Here is our translation of a brief memo the Colombian Commission of Jurists released last week. As Colombian prosecutors begin to look into the past crimes of demobilized paramilitary leaders, the memo reminds us, the testimony of their victims will be essential. However, in many parts of the country, the paramilitariesâ€™ continued power, and the lack of credible government protection, may make it too risky for victims to come forward.
It is necessary to defend the victims
If the State wants truth, justice, and reparation under the framework of Law 975 [the so-called â€œJustice and Peaceâ€ law], it has to guarantee the security and integrity of all the victims, so that, without any type of pressure, they can play a proper role in the processes against paramilitary leaders.
Unfortunately, various regions of the country are seeing the phenomenon of restructuring of paramilitary forces. These intimidate the victims who, in theory, should be part of the anticipated processes under Law 975.
Despite the governmentâ€™s promises and what this law proclaims, in practice many of the paramilitariesâ€™ victims are in situations of abandonment by the government. They cannot, and do not even want to, risk participating in these processes.
Law 975 leaves the security of the victims in the hands of the attorney generalâ€™s office (FiscalÃa), but public opinion knows the enormous limitations that this agencyâ€™s program of protecting victims and witnesses has faced throughout its history.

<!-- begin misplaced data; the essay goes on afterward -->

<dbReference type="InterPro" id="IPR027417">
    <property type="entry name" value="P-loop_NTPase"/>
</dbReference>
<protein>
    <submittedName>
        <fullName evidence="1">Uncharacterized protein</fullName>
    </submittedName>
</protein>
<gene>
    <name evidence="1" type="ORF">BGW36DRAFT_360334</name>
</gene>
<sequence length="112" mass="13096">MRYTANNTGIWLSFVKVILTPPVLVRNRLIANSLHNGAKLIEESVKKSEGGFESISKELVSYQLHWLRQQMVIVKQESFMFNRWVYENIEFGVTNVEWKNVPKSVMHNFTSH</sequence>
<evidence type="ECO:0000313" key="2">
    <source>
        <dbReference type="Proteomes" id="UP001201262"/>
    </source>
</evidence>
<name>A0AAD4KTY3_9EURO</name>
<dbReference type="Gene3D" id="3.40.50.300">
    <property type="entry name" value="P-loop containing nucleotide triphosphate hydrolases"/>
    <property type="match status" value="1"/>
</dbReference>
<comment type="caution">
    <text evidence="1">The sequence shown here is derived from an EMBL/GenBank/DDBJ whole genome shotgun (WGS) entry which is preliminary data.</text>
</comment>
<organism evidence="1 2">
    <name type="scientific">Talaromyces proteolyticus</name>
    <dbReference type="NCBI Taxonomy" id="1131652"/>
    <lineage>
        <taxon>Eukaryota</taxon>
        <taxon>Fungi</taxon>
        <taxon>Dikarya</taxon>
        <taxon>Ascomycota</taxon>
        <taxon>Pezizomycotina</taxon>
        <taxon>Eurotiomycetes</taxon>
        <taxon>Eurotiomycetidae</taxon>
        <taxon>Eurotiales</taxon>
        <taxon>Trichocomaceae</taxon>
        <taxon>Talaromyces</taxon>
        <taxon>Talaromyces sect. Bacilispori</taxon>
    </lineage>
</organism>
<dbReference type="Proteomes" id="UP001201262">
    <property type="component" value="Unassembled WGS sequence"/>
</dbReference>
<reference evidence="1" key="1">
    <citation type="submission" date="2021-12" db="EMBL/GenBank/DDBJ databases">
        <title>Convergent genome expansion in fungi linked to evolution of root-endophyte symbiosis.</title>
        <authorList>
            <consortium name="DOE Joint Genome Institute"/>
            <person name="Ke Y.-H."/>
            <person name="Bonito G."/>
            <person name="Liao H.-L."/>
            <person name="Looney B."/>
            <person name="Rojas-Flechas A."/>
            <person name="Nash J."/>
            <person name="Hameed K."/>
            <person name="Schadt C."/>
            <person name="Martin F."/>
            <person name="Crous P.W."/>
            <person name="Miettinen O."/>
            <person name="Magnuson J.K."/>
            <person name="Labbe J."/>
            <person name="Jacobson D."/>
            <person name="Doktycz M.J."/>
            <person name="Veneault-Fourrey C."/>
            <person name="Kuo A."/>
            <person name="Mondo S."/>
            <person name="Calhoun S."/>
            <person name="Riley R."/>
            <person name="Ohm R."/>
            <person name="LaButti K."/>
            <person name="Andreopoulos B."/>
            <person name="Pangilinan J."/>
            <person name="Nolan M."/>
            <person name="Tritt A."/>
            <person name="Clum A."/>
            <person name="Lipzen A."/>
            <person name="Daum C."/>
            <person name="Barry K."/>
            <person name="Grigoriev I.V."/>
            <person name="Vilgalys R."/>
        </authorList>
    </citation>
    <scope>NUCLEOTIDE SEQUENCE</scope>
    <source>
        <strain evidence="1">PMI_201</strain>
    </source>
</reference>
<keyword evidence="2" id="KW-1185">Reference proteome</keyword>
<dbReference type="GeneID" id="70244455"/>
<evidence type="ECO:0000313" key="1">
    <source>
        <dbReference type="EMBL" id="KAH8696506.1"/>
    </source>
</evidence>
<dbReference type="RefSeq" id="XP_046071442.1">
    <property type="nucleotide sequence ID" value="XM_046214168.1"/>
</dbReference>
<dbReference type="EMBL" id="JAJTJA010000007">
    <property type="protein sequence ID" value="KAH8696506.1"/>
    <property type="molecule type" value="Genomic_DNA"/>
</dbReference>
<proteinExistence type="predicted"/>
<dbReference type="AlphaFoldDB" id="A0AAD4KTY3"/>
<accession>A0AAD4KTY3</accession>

At present there is much worry over the security conditions that the victims face in regions like Antioquia, BolÃvar, Casanare, Catatumbo, Cauca, ChocÃ³, Magdalena Medio, NariÃ±o, Putumayo, Santander, UrabÃ¡, and Valle del Cauca.
If victims from these regions are not secure enough to participate in the special processes that the attorney-general is beginning to open against the known paramilitary leaders, where then will the truth come from? And what will happen to justice and reparations for all those affected by crimes against humanity?
Since the middle of the year, in the Magdalena Medio, the regional human rights ombudsman at the time, Jorge GÃ³mez Lizarazo, denounced deaths, threats, and displacements of campesinos at the hands of the paramilitaries that continue operating in the region.
GÃ³mez said that the paramilitary groups, supposedly demobilized, operate in the region under various denominations, have organized private security businesses, and have committed crimes, which they blame on other armed actors, to pressure the contracting of their services.
In the meantime, complaints from elsewhere in Valle del Cauca department have been received about excesses attributed to the security force, and serious violations on the part of the paramilitary forces.
Meanwhile, in the UrabÃ¡ region victimsâ€™ groups have received intimidating messages from people close to the paramilitary leaders that have taken refuge under Law 975, which reduces penalties to between 5 and 8 years for people responsible for crimes against humanity.
According to press reports, victimsâ€™ fear of participating in the Law 975 processes is such that in some regions, like San Miguel-La Dorada,
Faced with this situation, the active participation of the internal-affairs office (ProcuradurÃa) and human-rights ombudsman (DefensorÃa) is fundamental to guarantee not only the transparency of the processes, but also that the demobilized paramilitaries confess all crimes, that there be justice, that victims giving testimony have security guarantees, and that they receive integral reparations.
For all these reasons, it is urgent that the state decidedly intensify its efforts to protect, assist, and defend the victims, if there is to be truth, justice, and reparation.